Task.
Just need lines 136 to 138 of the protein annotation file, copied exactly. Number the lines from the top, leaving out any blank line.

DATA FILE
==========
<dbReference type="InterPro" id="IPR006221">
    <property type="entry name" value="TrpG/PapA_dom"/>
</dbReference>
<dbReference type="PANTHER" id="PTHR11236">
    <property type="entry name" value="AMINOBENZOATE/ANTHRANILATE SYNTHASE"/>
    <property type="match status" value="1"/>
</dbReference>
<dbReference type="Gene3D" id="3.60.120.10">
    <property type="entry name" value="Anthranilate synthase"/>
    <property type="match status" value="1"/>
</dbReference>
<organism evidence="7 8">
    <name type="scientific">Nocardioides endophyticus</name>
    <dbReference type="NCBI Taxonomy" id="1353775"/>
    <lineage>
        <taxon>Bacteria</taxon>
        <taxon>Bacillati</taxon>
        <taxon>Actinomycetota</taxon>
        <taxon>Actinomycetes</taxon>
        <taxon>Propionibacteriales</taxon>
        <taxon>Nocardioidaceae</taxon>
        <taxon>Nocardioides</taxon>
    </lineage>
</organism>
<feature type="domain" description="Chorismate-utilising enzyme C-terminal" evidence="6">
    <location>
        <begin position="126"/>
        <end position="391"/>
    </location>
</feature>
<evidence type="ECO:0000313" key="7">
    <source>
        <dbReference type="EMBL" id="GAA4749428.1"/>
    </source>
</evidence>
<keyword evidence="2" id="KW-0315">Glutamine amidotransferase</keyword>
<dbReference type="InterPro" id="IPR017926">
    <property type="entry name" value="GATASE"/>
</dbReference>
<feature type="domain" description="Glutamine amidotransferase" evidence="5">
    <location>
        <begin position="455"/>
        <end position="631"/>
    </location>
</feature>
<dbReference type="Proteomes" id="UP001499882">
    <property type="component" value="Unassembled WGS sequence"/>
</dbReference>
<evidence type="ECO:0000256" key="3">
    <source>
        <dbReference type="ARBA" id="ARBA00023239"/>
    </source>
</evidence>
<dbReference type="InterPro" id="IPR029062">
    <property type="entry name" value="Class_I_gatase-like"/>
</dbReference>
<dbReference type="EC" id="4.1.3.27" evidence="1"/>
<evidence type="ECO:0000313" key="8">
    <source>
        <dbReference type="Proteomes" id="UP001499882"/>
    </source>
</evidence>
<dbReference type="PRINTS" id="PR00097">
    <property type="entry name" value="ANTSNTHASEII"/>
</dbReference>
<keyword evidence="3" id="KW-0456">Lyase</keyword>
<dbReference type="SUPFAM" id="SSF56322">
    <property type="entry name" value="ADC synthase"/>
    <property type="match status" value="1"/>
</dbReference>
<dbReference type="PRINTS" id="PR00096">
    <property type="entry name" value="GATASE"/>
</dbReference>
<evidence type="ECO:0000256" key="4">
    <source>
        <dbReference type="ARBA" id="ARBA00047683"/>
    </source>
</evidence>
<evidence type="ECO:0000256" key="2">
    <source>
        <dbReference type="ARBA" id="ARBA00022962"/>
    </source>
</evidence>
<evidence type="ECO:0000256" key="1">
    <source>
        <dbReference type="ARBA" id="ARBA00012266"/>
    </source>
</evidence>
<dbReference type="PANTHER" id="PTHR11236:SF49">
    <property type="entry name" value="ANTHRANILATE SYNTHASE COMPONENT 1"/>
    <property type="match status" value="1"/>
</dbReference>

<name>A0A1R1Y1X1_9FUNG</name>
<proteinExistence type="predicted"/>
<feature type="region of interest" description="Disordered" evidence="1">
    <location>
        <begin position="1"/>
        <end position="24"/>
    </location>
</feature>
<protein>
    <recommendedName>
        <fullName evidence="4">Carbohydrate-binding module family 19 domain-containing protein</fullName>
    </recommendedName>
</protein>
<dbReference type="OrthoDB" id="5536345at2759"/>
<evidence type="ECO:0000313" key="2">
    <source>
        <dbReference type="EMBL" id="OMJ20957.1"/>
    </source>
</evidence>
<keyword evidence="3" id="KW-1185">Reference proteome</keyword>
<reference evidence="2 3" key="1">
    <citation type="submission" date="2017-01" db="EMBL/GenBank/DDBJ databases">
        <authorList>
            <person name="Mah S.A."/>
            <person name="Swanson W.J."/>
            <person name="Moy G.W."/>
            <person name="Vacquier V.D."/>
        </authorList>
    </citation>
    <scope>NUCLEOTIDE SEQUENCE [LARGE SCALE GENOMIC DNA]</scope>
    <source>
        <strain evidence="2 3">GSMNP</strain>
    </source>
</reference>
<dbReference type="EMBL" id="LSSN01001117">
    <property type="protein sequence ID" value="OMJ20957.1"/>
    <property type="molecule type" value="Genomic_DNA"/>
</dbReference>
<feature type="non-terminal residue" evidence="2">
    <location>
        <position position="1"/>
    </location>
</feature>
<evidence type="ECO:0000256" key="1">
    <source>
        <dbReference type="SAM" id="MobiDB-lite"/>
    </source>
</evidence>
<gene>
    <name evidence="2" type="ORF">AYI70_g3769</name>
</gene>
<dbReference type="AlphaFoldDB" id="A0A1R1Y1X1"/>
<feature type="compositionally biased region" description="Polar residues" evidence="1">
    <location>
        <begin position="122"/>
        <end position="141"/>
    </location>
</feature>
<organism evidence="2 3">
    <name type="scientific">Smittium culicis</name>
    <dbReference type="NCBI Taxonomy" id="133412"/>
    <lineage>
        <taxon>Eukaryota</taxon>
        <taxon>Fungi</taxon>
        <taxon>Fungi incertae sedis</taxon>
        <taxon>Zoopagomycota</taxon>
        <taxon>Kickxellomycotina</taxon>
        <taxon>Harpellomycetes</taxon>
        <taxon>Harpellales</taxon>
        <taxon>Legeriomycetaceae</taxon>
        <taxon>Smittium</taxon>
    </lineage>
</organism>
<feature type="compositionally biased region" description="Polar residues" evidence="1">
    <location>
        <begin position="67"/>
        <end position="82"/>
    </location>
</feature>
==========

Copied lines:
<evidence type="ECO:0000256" key="1">
    <source>
        <dbReference type="SAM" id="MobiDB-lite"/>